By Nadine Parmelee
In an ideal world, as a project nears completion, time is taken to make sure project artifacts are checked for accuracy and archiving — for example: requirements documents, project plans, and specifications to name a few. For the Quality Assurance team, their focus will be on the Test Plan, use cases/test cases, tools data and other elements associated with testing for the project. This effort should be done throughout the project in order to maintain project integrity and mitigate any risks associated with people making mistakes because they were looking at down-level information. This blog is intended to share why keeping requirements current before, during and upon completion of a project provides better quality products overall.
As a product matures and the requirements for existing features change, it is important to make sure requirements are updated, and/or new requirements are written. As project teams become more fluid, and new members may need to join, the ramp-up time (and costs) of adding new features and updating to a newer version can be greatly reduced when the information available to the current project team is up to date. Moreover, it is not uncommon once a product has been in use for a while for only a few people to remain who have any project experience who would be familiar with changes that have been made along the way, when, and why.
From a Quality Assurance Engineer’s perspective, having any confusion regarding what is ‘in test’ and what isn’t will lead to poor results. It becomes confusing when test cases and the existing requirements don’t match up and the testing team is left to ‘figure out’ what the best course of action is to reach the correct expected results. Do they have accurate test cases? Do they have enough test cases? Do they have all high risk data points in the test cases? Do the test cases give the desired coverage to deliver expected quality? Keeping project requirements accurately documented throughout the lifecycle of the project, all the way through project close, is essential to enable your test team to start off on the right foot without ambiguity, and stay the course throughout. Your test team can now concentrate their time and energy on making sure they are ready to test the new features and functionality and possibly enhance their delivery for even higher quality results.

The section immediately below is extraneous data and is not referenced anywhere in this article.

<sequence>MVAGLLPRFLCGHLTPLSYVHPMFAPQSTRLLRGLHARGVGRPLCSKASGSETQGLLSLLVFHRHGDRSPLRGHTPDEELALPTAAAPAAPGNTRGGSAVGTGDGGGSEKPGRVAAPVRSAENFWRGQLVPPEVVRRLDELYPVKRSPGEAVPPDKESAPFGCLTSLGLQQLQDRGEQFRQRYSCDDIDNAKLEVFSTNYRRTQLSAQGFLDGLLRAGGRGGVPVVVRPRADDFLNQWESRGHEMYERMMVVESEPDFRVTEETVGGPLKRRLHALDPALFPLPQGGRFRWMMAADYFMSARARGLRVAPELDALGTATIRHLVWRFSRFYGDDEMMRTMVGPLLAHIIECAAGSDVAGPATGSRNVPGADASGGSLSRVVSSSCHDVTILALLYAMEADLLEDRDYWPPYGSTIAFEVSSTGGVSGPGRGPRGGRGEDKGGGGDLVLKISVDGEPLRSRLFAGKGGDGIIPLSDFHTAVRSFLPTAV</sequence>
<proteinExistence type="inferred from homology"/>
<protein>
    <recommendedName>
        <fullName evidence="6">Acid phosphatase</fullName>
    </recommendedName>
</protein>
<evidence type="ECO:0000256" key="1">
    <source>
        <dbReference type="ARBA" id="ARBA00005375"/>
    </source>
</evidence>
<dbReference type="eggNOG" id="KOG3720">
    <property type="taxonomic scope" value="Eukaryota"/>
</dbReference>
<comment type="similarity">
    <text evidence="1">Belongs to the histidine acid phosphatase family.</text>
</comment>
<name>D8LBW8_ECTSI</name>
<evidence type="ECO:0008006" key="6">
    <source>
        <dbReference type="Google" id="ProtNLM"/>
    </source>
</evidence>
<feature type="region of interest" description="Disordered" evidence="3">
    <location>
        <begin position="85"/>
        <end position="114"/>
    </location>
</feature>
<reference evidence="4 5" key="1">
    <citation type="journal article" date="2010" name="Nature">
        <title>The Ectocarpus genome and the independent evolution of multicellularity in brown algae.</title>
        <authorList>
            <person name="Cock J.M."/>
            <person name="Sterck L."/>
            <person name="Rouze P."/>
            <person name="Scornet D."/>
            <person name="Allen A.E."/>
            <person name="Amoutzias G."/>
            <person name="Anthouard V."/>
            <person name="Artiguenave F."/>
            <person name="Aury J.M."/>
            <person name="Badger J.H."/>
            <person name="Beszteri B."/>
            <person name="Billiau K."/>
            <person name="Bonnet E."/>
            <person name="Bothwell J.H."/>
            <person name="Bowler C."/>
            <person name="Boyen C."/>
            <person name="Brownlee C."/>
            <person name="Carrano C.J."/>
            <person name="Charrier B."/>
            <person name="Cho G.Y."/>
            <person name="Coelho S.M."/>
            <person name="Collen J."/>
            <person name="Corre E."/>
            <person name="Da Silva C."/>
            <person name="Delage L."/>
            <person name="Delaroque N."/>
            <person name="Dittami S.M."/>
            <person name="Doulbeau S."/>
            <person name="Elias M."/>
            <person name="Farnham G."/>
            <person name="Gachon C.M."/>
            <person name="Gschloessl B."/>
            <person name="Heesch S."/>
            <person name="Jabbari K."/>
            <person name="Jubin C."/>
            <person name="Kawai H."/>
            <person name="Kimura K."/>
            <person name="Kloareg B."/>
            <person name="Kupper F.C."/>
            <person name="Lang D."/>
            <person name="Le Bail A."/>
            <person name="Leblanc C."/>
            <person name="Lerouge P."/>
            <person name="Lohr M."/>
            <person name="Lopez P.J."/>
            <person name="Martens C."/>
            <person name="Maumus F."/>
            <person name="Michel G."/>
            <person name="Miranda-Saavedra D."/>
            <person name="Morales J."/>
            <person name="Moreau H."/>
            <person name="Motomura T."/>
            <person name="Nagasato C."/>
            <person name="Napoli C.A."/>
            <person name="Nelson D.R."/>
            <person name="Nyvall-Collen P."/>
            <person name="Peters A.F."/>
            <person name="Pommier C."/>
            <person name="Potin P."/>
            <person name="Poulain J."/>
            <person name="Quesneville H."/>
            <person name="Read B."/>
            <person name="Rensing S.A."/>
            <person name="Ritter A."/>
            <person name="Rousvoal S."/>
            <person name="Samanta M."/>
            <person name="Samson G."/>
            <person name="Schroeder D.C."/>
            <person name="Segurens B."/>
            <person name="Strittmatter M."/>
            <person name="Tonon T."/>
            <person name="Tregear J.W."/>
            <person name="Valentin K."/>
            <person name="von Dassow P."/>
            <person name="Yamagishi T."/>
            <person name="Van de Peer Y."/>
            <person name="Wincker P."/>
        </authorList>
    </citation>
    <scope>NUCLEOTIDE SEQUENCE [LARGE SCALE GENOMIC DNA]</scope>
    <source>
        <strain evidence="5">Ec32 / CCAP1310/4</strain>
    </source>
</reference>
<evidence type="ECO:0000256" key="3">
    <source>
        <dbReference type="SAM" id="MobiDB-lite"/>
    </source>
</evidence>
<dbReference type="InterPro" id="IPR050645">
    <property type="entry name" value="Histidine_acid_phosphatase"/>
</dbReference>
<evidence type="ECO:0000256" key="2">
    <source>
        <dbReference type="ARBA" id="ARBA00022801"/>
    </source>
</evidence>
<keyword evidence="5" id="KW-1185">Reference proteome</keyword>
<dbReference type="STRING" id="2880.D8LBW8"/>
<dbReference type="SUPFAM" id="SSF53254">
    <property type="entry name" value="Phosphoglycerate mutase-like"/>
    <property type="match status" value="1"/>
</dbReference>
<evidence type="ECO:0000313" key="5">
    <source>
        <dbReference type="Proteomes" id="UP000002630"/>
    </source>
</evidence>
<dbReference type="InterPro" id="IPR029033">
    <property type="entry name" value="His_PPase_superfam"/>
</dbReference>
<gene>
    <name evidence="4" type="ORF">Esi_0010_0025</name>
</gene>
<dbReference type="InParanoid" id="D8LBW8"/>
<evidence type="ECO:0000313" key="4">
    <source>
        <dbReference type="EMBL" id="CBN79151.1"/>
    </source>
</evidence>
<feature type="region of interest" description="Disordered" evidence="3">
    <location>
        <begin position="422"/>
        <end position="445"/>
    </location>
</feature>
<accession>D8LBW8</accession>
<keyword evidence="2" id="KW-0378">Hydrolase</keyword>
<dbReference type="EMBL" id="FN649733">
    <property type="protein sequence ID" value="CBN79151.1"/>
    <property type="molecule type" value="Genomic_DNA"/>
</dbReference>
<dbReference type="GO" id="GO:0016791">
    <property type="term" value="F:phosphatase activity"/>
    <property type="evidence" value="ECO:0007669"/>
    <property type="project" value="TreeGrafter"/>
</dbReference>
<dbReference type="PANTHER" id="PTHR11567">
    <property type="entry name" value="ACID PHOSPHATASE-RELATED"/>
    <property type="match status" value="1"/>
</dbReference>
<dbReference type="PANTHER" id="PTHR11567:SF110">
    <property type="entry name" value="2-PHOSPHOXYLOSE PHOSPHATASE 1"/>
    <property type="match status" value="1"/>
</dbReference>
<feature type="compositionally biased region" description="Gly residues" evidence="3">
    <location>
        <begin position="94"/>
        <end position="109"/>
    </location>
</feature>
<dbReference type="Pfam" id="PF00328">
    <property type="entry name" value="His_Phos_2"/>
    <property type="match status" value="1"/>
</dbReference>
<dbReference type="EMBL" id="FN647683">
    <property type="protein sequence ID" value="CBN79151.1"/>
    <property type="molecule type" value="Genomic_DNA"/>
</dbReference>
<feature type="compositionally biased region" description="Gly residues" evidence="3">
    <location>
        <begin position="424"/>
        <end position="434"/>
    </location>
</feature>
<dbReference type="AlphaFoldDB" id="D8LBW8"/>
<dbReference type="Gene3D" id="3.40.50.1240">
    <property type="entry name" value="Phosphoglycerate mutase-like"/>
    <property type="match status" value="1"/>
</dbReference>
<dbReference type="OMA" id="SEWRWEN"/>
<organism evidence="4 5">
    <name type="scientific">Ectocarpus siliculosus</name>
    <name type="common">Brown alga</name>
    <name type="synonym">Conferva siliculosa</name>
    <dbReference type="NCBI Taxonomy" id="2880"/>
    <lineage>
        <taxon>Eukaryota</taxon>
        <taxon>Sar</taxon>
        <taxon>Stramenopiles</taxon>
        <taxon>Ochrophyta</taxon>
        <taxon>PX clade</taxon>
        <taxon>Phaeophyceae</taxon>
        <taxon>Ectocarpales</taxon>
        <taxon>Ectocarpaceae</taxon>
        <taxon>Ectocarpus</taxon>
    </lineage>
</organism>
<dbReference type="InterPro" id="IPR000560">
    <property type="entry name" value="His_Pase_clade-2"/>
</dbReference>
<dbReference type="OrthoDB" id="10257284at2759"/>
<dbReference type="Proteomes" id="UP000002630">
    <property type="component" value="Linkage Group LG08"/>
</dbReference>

It is my position that solid, well-understood and documented requirements will enhance all facets of delivering quality across entire project teams (especially the Quality Assurance people where you will often find my loyalties).